Stodghill Says So

An opinionated posting on a variety of subjects by a former newspaper reporter and columnist whose daily column was named best in Indiana by UPI. The Blog title is that used in his high school sports predictions for the Muncie Evening Press.

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Location: Cuyahoga Falls, Ohio, United States

At the age of 18 I was a 4th Infantry Division rifleman in the invasion of Normandy, then later was called back for the Korean War. Put in a couple of years as a Pinkerton detective. Much of my life was spent as a newspaper reporter, sports writer and daily columnist. Published three books on high school sports in Ohio and Indiana. I write mystery fiction for Alfred Hitchcock Mystery Magazine and others. Three books, Normandy 1944 - A Young Rifleman's War, The Hoosier Hot Shots, and From Devout Catholic to Communist Agitator are now available from Amazon, Barnes & Noble and other booksellers. So are four collections of short mysteries: Jack Eddy Stories Volumes 1 and 2, Midland Murders, and The Rough Old Stuff From Mike Shayne Mystery Magazine.

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Friday, November 07, 2008

Good times in the neighborhood

I was thinking today of Burkey the barber and this was probably the first time in many years that anyone remembered the portly fellow who had a shop just down the street. Back in 1936 and '37 we lived right next door to the place where he spent most of his waking hours. By looking out the balcony door just to my right I can see both our old apartment and the building where Burkey had his shop.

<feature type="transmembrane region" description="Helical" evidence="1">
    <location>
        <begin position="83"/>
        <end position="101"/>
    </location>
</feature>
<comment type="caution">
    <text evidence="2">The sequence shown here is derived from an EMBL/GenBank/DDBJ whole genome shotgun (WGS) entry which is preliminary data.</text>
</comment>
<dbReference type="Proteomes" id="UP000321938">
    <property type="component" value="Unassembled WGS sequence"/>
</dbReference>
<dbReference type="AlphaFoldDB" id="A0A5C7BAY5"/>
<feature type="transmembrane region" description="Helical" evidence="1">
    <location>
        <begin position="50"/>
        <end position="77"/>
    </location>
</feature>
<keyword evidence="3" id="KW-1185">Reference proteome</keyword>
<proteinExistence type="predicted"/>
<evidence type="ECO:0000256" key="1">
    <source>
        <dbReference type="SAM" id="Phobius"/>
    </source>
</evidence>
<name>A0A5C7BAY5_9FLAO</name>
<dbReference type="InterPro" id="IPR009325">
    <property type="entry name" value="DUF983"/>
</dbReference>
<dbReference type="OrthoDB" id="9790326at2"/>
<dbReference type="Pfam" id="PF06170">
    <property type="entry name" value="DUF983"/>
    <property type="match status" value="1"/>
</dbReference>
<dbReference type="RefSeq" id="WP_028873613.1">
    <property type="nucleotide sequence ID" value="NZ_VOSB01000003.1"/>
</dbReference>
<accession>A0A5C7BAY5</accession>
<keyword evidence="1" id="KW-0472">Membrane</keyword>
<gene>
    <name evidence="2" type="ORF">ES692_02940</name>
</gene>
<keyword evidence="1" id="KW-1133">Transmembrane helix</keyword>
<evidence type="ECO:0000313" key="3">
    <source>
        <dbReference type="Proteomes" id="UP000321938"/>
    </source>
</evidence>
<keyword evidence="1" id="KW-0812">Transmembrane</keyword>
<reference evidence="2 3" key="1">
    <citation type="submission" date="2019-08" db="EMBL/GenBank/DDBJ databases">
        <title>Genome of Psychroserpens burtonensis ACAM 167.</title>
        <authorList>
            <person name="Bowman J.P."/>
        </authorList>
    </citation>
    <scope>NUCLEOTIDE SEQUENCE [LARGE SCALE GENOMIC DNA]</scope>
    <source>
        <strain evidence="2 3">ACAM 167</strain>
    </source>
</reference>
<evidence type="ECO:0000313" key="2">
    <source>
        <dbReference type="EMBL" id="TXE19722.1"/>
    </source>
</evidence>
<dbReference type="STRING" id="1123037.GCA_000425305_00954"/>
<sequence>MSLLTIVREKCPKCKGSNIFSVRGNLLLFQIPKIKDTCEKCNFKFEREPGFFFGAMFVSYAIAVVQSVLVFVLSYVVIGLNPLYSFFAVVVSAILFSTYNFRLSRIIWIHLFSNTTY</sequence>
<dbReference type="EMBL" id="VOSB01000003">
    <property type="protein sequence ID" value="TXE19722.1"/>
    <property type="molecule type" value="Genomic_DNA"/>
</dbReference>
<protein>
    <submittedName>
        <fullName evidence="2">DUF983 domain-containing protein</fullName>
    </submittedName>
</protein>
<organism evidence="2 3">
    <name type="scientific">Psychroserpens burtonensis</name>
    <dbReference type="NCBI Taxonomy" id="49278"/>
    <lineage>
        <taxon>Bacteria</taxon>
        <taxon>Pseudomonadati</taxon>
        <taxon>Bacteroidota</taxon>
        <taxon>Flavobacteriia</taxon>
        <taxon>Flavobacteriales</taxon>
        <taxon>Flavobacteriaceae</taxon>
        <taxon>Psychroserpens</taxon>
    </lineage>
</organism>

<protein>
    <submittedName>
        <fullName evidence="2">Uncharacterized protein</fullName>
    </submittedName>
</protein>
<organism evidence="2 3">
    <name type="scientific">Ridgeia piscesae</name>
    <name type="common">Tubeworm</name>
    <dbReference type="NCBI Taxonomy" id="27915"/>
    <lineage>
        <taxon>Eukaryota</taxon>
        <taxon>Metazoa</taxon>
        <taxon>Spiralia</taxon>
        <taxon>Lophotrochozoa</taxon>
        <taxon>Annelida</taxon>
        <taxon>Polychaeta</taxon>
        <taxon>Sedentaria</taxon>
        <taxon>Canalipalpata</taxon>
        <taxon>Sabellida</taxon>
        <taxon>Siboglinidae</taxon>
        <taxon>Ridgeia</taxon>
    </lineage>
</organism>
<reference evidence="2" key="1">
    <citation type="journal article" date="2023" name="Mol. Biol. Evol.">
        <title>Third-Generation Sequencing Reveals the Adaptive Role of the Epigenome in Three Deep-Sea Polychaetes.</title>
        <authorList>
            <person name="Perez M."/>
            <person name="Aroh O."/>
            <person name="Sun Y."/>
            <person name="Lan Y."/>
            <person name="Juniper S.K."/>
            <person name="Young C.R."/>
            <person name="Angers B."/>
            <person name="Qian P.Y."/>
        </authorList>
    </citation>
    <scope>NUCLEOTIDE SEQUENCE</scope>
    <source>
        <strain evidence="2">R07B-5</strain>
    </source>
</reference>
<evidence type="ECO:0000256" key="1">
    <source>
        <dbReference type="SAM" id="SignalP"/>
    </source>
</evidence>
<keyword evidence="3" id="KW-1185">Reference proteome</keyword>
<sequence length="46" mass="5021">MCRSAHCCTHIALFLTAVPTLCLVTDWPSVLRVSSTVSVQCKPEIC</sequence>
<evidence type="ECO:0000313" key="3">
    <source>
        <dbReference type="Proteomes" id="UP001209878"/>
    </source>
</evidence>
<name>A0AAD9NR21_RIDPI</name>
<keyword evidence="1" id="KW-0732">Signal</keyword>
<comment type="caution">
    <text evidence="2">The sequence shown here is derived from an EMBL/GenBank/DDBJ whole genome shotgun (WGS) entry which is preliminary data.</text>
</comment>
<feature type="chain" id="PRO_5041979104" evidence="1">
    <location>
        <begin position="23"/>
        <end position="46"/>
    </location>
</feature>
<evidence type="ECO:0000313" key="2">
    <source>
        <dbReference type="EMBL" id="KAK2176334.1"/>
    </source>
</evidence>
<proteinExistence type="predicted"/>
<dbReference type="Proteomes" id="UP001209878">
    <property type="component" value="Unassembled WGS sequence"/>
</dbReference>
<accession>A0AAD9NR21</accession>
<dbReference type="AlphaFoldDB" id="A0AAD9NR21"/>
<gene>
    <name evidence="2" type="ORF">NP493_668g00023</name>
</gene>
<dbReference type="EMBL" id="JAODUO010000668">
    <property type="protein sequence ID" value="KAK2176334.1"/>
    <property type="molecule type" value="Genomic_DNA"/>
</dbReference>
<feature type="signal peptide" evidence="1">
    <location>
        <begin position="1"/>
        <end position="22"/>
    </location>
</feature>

As he cut your hair, Burkey's ample stomach pressed tightly against your arm so you could both hear and feel the inner rumblings. Every so often he would emit a noteworthy belch. I looked on that as a highlight of having my hair cut but my dad found it disgusting, or at least pretended to. Clyde B. Stodghill was not a man of great refinement himself so I took his complaints with a grain of salt.
Neighborhood kids, and there were many of them, played on the devil strip in front of Burkey's shop. I'm not sure why because there was a large vacant lot just a stone's throw away. Boys wrestled and fought and played marbles and mumblety-peg while the girls used chalk to mark out a hopscotch ring, or whatever they called it. That corner was always busy, but it's strange because today you never see a kid there. Or anywhere else, for that matter.
One snowy day Burkey kept me from committing murder. A boy from my former neighborhood came over to play and hit me in the nose with a snowball. It was the first time I realized I had a vicious temper and would have to work to keep it under control. So I had my visitor on the ground with my hands around his throat until Burkey came out and pulled me away. The boy headed for home and I never saw him again. For months after that Burkey would shake his head and say, "You were going to kill that kid."
Burkey's old shop and Mr. Baer's drugstore next to it in the same building are an apartment today. So is Freese's Grocery next to the drugstore. Mr. Baer was very old and so was most of the merchandise in his dark establishment that rarely saw a customer. Freese's was a typical corner grocery store with the added feature of a few booths at the rear for drinking beer. Mr. Baer lived upstairs above his store and the Freese family, including my friend Dean, lived over the grocery.
The old neighborhood has changed a lot. I wish I could say it is for the better, but I can't. Nearly all the people from that era are dead now, including the kids. I was the least likely of the bunch to still be around, but that's just the way it goes.



http://www.dickstodghill.com/

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